The debate always rages between photographers – which is better: zoom lenses, or primes? In this video from, photographer Kai W, with the help of his buddy Lok, makes his argument for the benefits of prime lenses:
Of course, every lens has its advantages and its drawbacks, and the appropriate lens depends on the situation, and on your style of shooting. But, while Kai might force his points a little, his arguments in favour of prime lenses hold up:
1. Better optical performance.
Prime lenses give sharper images. This is because zoom lenses have much more glass for the light to travel through in order to reach the sensor; extra elements are required to zoom in and out, and even more are needed to correct the aberrations created by all the extra elements. With the light altered so many times, it is bound to degrade. A prime lens, on the other hand, preserves the integrity of the image by its simple design. Having only one focal length and fewer moving parts, it can be much more precisely calibrated for maximum sharpness.
2. Weight and size.
Prime lenses are smaller and lighter. This is for the same reason as above: less elements, less glass. They are therefore cheaper to design and build, making them cheaper to buy, too. As Kai mentions several times, you can often buy two or three prime lenses for the price of one good zoom. However, while the weight and size of a 24mm prime may be less than a 24-70mm, the combined heft of a 24mm, a 50mm, and a 70mm will be much more; your camera may lose weight, but your camera bag probably won’t.
3. Sexy effects.
Kai is pretty much just talking about bokeh with this one (remotes have nothing to do with the lens you choose). Prime lenses are capable of wider apertures than zooms could ever dream of, allowing a razor-thin depth of field and making it easy to blur the background into a smooth, creamy haze.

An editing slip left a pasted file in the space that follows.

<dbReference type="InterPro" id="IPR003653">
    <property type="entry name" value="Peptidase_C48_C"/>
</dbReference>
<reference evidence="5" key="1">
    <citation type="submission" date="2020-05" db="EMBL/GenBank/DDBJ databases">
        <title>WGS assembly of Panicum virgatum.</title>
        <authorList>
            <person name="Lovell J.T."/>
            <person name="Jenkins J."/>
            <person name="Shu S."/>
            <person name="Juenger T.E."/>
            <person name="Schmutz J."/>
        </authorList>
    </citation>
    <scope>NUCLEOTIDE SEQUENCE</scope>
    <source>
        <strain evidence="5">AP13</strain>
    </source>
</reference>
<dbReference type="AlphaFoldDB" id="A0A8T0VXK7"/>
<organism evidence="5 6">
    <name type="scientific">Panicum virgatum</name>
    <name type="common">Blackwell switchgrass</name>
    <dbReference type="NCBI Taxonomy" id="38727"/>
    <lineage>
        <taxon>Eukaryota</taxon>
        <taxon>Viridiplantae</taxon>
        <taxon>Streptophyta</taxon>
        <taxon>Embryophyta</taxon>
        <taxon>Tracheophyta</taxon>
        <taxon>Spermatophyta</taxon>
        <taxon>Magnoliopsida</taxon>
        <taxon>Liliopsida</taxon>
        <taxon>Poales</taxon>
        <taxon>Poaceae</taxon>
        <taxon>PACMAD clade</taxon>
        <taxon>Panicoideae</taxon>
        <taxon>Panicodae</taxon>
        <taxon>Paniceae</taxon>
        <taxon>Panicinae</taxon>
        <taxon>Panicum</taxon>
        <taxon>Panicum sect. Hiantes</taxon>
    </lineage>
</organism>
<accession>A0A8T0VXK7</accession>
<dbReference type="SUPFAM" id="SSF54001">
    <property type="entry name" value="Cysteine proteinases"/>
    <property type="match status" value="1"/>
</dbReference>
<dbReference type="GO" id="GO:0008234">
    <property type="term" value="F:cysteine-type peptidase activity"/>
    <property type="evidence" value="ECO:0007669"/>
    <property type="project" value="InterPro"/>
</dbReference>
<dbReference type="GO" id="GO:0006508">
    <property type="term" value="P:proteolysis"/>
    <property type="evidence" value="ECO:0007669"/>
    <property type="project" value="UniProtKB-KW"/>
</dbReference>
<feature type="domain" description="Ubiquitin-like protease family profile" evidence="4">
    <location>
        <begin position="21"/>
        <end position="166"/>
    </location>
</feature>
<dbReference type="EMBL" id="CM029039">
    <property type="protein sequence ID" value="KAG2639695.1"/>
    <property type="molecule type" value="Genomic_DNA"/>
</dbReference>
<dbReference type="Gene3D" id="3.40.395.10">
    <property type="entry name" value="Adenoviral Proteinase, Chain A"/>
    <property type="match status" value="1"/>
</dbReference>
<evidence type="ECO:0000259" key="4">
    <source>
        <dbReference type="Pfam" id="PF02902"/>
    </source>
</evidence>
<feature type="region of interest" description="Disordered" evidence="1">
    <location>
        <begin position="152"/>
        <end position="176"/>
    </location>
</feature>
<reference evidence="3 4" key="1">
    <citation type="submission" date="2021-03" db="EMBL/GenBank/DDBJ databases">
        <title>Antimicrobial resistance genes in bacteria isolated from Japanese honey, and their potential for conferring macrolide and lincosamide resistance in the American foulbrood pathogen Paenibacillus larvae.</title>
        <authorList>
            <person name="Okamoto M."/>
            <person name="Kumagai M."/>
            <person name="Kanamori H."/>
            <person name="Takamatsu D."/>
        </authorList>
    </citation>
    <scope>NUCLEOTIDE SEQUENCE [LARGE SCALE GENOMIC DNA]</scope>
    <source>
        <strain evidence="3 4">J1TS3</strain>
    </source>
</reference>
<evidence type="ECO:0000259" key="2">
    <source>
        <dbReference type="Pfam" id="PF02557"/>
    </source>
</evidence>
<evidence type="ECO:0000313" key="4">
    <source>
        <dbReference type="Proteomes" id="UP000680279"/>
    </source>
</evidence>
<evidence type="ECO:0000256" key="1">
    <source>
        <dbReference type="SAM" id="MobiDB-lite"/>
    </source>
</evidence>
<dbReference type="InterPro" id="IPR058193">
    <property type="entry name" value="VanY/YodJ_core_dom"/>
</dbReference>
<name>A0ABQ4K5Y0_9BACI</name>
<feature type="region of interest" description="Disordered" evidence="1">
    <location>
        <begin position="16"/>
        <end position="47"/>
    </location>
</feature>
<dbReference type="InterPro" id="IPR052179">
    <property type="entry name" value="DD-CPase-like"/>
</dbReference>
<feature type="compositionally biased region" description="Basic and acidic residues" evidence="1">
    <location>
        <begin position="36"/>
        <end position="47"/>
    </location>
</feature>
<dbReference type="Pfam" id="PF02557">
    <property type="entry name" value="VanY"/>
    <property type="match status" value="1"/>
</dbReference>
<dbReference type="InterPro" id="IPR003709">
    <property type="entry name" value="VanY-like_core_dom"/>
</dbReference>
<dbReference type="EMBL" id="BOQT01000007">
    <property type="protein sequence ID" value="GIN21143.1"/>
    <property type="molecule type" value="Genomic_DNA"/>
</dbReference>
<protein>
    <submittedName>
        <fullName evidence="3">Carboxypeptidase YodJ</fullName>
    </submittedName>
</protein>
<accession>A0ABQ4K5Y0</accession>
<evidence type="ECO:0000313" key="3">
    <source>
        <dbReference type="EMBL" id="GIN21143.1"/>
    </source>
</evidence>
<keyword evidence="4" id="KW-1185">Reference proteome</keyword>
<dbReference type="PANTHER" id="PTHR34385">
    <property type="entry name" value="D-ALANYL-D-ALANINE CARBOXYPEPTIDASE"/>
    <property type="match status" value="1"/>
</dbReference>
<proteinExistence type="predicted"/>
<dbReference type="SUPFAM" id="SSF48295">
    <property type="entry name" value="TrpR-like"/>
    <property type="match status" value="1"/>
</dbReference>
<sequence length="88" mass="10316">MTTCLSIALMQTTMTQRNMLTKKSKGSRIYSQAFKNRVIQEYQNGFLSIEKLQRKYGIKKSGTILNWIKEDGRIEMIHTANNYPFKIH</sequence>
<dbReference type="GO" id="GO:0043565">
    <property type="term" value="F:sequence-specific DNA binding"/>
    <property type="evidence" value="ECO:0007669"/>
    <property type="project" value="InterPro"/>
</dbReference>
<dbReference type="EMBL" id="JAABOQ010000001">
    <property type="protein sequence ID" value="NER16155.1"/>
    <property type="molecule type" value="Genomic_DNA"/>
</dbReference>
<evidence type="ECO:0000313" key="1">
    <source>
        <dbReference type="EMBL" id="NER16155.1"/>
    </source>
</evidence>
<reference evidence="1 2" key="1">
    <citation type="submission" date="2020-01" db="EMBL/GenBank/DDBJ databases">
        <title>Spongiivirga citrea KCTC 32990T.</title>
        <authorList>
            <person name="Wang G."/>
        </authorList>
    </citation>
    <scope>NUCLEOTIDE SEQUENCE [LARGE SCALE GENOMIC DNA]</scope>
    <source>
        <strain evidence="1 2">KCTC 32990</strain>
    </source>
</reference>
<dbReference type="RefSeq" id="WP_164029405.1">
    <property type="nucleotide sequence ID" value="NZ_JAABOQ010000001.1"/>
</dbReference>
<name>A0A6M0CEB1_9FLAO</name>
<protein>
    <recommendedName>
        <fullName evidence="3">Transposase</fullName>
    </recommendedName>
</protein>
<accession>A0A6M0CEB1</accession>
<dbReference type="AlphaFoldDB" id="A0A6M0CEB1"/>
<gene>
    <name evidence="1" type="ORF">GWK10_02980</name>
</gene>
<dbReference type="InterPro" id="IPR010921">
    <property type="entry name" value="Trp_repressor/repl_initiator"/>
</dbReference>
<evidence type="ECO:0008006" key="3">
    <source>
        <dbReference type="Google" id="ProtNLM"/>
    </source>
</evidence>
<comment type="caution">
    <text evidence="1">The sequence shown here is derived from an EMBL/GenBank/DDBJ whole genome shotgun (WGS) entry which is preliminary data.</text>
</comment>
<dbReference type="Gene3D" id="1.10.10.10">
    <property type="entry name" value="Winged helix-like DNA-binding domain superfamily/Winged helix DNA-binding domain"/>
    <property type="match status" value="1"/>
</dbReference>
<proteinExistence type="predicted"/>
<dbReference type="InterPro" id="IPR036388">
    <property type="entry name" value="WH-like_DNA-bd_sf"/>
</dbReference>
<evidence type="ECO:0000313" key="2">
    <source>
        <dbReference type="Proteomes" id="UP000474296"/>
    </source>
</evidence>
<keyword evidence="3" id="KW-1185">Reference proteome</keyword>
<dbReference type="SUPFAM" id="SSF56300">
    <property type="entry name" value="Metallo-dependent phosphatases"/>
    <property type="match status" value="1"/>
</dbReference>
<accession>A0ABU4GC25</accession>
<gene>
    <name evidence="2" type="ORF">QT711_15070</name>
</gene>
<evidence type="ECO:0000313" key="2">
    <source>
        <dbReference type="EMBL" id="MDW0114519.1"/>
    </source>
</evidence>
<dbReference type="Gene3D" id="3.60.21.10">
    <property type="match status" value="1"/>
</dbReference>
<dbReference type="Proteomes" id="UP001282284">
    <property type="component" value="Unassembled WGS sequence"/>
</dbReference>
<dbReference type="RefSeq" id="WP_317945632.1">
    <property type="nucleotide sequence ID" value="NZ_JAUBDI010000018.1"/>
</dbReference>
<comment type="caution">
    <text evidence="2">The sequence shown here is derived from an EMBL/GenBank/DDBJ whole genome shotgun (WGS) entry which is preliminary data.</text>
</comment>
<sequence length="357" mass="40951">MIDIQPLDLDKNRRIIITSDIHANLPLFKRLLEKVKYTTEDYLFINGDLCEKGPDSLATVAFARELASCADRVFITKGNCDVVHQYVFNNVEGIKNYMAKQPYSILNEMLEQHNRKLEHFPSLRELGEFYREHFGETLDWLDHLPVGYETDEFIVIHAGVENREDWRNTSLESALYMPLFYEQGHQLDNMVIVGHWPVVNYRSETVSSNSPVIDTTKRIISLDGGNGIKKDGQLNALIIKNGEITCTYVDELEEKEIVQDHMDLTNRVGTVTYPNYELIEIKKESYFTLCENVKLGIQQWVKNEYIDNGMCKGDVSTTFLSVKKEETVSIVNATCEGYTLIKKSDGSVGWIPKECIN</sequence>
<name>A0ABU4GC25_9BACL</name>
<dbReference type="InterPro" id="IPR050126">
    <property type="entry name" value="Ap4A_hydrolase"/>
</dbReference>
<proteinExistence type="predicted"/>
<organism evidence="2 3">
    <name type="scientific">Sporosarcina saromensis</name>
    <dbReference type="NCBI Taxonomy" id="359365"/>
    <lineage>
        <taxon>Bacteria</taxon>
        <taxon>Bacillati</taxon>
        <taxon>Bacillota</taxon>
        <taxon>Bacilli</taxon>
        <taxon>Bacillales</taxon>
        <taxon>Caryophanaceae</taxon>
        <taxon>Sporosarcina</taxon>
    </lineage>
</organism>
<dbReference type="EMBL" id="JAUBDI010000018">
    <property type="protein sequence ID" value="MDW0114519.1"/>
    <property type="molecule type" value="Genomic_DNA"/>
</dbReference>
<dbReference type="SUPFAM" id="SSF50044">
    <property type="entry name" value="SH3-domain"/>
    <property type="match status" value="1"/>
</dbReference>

4. Low light.
For the same reason (a wider maximum aperture), primes perform particularly well in dim conditions. They can get gorgeous pictures in low light without having to lower the shutter speed and risk motion blur or camera shake.
Zooms are usually the favourite for sports photography, and probably still are for distance sports such as football or soccer. However, in smaller, more intimate games such as the tennis match featured in the video, the ability to use a regular telephoto lens allows Kai a wider maximum aperture, which gets him sharper, clearer pictures, even in a fast-paced indoor setting.
Both the guys use a Canon EOS 5D Mk III, but Kai uses prime lenses while Lok uses zooms. Here’s a quick cast of characters, in order of appearance:
- Canon 24-105mm f/4L – Lok’s landscapes and self-portrait
- Canon 24mm f/2.8 – Kai’s first landscape
- Canon 40mm f/2.8 – Kai’s second landscape and street photography
- Canon 85mm f/1.8 – Kai’s third landscape
- Canon 24-70mm f/2.8L – Lok’s street photography
- Canon 85mm f/1.2L – Kai’s self-portrait
- Canon 300mm f/4L – Kai’s unused sports lens
- Canon 70-200 f/2.8L II – Lok’s sports lens
- Canon 135mm f/2L – Kai’s sports lens
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